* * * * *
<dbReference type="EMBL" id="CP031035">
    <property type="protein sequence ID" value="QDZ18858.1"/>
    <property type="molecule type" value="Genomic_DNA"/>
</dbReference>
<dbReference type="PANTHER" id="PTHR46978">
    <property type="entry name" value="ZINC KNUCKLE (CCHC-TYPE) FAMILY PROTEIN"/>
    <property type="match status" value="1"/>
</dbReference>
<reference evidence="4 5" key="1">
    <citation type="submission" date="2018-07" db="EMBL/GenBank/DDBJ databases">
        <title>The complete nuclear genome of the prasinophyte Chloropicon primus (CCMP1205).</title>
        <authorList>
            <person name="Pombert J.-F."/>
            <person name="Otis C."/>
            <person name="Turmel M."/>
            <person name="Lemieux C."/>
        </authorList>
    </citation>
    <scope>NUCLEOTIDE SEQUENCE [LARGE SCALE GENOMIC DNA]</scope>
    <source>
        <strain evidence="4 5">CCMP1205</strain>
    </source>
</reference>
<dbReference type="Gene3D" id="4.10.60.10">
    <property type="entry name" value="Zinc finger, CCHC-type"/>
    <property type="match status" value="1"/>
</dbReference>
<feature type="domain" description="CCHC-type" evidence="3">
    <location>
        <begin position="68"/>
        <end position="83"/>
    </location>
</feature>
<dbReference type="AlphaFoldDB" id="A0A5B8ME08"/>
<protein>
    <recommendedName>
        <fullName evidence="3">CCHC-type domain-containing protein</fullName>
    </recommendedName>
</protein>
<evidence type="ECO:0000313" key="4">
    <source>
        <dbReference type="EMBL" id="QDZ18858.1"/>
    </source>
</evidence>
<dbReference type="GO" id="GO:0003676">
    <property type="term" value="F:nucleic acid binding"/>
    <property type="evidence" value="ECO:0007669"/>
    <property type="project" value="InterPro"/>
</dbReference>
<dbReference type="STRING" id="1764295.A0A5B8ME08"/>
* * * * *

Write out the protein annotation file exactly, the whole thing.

<dbReference type="EMBL" id="CP031035">
    <property type="protein sequence ID" value="QDZ18858.1"/>
    <property type="molecule type" value="Genomic_DNA"/>
</dbReference>
<dbReference type="PANTHER" id="PTHR46978">
    <property type="entry name" value="ZINC KNUCKLE (CCHC-TYPE) FAMILY PROTEIN"/>
    <property type="match status" value="1"/>
</dbReference>
<reference evidence="4 5" key="1">
    <citation type="submission" date="2018-07" db="EMBL/GenBank/DDBJ databases">
        <title>The complete nuclear genome of the prasinophyte Chloropicon primus (CCMP1205).</title>
        <authorList>
            <person name="Pombert J.-F."/>
            <person name="Otis C."/>
            <person name="Turmel M."/>
            <person name="Lemieux C."/>
        </authorList>
    </citation>
    <scope>NUCLEOTIDE SEQUENCE [LARGE SCALE GENOMIC DNA]</scope>
    <source>
        <strain evidence="4 5">CCMP1205</strain>
    </source>
</reference>
<dbReference type="Gene3D" id="4.10.60.10">
    <property type="entry name" value="Zinc finger, CCHC-type"/>
    <property type="match status" value="1"/>
</dbReference>
<feature type="domain" description="CCHC-type" evidence="3">
    <location>
        <begin position="68"/>
        <end position="83"/>
    </location>
</feature>
<dbReference type="AlphaFoldDB" id="A0A5B8ME08"/>
<protein>
    <recommendedName>
        <fullName evidence="3">CCHC-type domain-containing protein</fullName>
    </recommendedName>
</protein>
<evidence type="ECO:0000313" key="4">
    <source>
        <dbReference type="EMBL" id="QDZ18858.1"/>
    </source>
</evidence>
<dbReference type="GO" id="GO:0003676">
    <property type="term" value="F:nucleic acid binding"/>
    <property type="evidence" value="ECO:0007669"/>
    <property type="project" value="InterPro"/>
</dbReference>
<dbReference type="STRING" id="1764295.A0A5B8ME08"/>